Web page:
How Did I Make it to Become a Financial Planner?

Lots of people consider becoming financial advisors, planners, insurance agents, etc. and many try. Also, many fail. I’ve made it, beating the odds, but why?

First, I think I had the right idea about WHY I was doing it.

  1. I wanted to do something that was valuable, and I could see the value every day.
  2. I had related experience in the markets, insurance and sales, so it seemed like a fit.
  3. I had learned that I couldn’t work for someone else.
  4. I wanted something sustainable. This career offers recurring income, and I didn’t see the demand for it ending anytime soon.

When I started, I had one ultimate goal: to build a career that would provide an above average and stable lifestyle that would pay for my kids to go to college. That was it!

Second, I had a few lucky breaks in the first few years. I got just the right clients, at just the right times to pay the bills, make my minimums and live to fight another day.

Third, I had just enough of a network to get in at the right firm. I never paid much attention to building a network before, but organically, I guess by being a decent enough guy, I had built a small but quality one. One of my connections got me into the firm I started with. If I hadn’t started there, I’m not sure I would have made it at all.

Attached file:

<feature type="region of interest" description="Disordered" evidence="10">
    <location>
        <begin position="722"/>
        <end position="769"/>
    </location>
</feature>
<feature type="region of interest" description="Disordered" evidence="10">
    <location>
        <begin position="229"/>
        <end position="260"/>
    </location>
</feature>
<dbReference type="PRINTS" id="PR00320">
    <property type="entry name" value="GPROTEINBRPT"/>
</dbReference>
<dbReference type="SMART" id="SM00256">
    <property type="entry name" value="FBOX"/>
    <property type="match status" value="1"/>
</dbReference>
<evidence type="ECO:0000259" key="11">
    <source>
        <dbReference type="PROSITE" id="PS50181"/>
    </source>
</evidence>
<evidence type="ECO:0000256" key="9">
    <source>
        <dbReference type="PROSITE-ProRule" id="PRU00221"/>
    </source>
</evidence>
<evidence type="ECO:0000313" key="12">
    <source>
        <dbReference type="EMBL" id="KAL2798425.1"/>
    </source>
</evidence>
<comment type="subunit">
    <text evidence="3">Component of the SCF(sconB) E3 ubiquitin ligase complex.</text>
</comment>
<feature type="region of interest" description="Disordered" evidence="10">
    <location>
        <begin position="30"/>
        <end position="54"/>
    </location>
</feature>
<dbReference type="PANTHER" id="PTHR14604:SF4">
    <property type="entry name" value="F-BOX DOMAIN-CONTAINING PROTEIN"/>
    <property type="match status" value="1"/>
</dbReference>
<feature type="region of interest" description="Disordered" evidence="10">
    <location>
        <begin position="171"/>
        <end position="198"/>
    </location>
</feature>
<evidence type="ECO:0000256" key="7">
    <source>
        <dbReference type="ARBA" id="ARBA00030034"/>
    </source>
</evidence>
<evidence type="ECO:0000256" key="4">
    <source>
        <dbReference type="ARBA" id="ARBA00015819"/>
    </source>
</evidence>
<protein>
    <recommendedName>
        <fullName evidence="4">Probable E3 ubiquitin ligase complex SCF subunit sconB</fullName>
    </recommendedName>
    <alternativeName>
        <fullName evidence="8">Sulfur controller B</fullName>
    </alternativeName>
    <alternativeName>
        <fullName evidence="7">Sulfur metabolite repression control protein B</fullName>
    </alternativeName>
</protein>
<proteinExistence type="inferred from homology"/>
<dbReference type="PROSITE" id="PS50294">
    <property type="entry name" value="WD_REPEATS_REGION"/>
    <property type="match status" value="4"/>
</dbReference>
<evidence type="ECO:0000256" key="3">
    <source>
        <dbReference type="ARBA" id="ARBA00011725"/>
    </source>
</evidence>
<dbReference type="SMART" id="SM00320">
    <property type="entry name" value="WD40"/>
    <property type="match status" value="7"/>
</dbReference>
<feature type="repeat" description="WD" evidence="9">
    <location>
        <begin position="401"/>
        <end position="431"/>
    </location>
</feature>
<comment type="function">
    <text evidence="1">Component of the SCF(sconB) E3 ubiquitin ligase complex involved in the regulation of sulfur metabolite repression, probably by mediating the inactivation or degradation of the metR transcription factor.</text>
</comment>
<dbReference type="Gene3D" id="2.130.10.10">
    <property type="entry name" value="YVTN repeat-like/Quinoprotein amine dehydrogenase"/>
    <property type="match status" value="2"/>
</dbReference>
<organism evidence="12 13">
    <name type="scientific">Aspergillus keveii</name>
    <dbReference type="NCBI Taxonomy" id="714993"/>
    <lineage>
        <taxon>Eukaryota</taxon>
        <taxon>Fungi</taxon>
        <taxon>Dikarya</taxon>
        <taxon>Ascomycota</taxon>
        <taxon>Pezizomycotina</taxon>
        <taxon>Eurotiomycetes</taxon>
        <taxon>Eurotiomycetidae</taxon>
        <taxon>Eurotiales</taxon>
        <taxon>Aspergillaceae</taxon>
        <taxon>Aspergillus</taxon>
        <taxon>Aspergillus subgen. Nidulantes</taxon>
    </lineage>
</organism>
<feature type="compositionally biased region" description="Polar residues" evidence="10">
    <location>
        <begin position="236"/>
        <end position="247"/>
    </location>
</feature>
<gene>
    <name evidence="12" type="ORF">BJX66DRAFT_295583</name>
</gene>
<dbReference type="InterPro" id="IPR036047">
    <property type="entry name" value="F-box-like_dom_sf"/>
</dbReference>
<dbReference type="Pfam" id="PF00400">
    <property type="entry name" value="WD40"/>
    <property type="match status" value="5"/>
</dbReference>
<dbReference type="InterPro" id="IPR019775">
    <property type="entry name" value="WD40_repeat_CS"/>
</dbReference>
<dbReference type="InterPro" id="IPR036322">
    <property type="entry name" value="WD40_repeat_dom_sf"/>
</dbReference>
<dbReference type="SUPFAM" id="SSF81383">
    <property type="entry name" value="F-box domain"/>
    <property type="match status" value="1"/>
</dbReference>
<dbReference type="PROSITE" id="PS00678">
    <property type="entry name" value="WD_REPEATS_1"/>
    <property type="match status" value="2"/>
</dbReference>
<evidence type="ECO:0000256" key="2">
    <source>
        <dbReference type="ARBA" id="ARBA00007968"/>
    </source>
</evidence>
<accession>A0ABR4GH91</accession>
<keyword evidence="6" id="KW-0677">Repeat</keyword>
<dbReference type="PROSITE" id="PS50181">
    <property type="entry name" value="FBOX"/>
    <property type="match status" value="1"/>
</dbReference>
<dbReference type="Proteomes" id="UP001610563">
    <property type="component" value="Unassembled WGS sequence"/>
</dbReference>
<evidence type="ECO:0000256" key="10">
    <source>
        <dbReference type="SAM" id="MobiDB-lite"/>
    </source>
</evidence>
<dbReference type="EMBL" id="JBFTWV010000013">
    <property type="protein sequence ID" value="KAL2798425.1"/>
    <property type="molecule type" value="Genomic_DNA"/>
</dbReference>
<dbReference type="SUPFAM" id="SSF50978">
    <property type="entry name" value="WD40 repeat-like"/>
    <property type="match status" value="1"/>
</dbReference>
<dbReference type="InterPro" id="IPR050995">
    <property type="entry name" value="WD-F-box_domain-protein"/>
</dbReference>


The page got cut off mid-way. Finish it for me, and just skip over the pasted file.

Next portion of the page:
Fourth, I did work hard. Now I’m not the type to brag about this. I’m sure there are plenty of people who worked harder than I did, but I know I worked as hard as I could. Till I was cross-eyed. Daily. Especially those first few years.

Fifth, I was brave. I’d be willing to go to networking events alone, cold call people, chat up friends, family, my doctor etc. I was not willing to fail because I was too chicken to prospect. These efforts rarely worked out, but they did just enough, and gave me confidence that I DESERVED to make it, because I was doing everything I could.

Sixth, I invested money. Early on, I allocated 10% of my income (when I was still eating Ramen and Pork n Beans for dinner) to support staff and marketing costs.

Finally, I just believed. I asked “Why not me?” regularly. I had plenty of ups and downs, and almost quit numerous times, wishing there was an easier way, but I’ve stuck it out, and I’m glad I did.

I believe I provide a lot of value. I’m honest and fair to clients, and I legitimately care about them and their financial needs. Money is a critical part of anyone’s life, and it’s a pleasure to be given the responsibility to be the one who helps them win.

 

 

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